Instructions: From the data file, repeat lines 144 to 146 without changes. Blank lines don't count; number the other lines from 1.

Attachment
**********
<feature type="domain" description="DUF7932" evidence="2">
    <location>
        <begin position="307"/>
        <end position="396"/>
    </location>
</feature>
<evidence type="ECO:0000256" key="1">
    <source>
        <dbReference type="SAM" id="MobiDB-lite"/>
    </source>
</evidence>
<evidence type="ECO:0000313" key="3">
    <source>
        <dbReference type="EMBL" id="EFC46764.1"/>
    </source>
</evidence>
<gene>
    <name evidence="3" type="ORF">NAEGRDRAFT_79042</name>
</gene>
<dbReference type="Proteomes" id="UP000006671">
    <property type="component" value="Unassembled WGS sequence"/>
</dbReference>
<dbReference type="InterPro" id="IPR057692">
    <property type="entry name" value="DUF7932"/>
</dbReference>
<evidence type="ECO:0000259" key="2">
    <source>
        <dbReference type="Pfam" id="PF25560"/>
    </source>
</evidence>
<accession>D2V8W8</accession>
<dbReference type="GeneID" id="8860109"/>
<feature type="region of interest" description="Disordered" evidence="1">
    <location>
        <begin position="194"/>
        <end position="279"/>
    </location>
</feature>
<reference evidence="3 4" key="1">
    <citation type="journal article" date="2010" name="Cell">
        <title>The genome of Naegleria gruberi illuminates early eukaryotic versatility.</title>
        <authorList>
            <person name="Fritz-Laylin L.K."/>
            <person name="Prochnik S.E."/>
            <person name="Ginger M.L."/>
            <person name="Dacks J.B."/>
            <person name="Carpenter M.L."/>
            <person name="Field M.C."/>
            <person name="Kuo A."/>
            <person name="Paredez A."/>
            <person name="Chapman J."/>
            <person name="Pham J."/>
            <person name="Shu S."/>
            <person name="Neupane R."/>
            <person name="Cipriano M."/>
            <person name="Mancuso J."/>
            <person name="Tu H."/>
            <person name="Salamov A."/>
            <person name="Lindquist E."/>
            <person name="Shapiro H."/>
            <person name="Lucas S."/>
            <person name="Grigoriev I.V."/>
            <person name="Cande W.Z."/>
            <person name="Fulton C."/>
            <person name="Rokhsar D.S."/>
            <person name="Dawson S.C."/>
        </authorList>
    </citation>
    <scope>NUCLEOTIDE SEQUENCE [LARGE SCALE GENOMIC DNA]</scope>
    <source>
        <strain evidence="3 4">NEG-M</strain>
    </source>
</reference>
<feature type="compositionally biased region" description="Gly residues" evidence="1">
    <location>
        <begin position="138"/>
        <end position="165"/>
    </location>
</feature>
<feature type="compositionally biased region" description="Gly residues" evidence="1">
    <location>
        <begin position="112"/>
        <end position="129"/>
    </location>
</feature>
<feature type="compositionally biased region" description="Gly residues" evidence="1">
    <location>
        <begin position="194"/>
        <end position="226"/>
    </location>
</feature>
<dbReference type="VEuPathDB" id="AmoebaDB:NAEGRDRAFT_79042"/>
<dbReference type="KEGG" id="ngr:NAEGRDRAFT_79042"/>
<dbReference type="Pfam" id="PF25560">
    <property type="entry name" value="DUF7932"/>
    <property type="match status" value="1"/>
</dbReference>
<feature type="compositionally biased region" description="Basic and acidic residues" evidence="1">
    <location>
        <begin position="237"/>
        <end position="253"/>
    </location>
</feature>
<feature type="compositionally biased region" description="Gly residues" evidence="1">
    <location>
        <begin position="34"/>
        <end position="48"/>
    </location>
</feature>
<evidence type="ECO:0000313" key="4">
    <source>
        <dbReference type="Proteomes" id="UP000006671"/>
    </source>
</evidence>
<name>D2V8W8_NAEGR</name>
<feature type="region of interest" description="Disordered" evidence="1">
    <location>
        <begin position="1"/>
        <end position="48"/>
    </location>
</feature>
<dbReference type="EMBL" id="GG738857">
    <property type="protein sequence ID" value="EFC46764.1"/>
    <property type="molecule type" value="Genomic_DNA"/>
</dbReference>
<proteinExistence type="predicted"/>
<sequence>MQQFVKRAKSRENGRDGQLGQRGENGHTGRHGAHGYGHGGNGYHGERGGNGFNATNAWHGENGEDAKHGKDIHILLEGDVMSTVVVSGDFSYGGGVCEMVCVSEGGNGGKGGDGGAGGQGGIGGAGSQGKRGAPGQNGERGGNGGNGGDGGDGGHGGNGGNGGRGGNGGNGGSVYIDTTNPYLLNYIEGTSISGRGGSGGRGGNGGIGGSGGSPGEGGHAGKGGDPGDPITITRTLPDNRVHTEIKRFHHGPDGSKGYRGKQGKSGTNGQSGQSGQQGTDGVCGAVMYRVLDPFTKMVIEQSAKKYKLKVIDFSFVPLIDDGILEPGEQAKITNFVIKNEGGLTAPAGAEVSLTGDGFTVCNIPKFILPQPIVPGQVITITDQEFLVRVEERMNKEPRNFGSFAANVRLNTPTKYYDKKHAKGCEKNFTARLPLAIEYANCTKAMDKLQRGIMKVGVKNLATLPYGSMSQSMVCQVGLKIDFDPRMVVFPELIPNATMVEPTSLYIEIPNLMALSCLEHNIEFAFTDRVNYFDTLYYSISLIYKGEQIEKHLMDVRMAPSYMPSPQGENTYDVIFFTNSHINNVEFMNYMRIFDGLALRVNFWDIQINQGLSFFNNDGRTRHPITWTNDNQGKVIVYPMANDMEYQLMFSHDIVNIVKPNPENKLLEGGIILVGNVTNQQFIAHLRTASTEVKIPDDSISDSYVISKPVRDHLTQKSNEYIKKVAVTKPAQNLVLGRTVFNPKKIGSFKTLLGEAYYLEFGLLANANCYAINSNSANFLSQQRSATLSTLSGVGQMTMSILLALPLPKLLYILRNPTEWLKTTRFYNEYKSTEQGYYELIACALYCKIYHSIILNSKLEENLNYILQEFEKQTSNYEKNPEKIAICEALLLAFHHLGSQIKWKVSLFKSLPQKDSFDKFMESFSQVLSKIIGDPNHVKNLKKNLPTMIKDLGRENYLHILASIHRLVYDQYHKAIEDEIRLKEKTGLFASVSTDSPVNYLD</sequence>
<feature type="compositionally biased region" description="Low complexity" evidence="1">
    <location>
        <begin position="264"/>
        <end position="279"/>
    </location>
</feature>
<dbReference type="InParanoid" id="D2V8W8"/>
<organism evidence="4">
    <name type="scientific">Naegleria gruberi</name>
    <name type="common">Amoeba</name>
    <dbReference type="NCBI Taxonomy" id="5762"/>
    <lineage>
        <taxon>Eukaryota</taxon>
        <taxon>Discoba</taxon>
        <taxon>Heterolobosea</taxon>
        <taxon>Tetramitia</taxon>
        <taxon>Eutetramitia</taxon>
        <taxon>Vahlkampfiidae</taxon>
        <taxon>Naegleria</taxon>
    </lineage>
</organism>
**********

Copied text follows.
        <taxon>Eutetramitia</taxon>
        <taxon>Vahlkampfiidae</taxon>
        <taxon>Naegleria</taxon>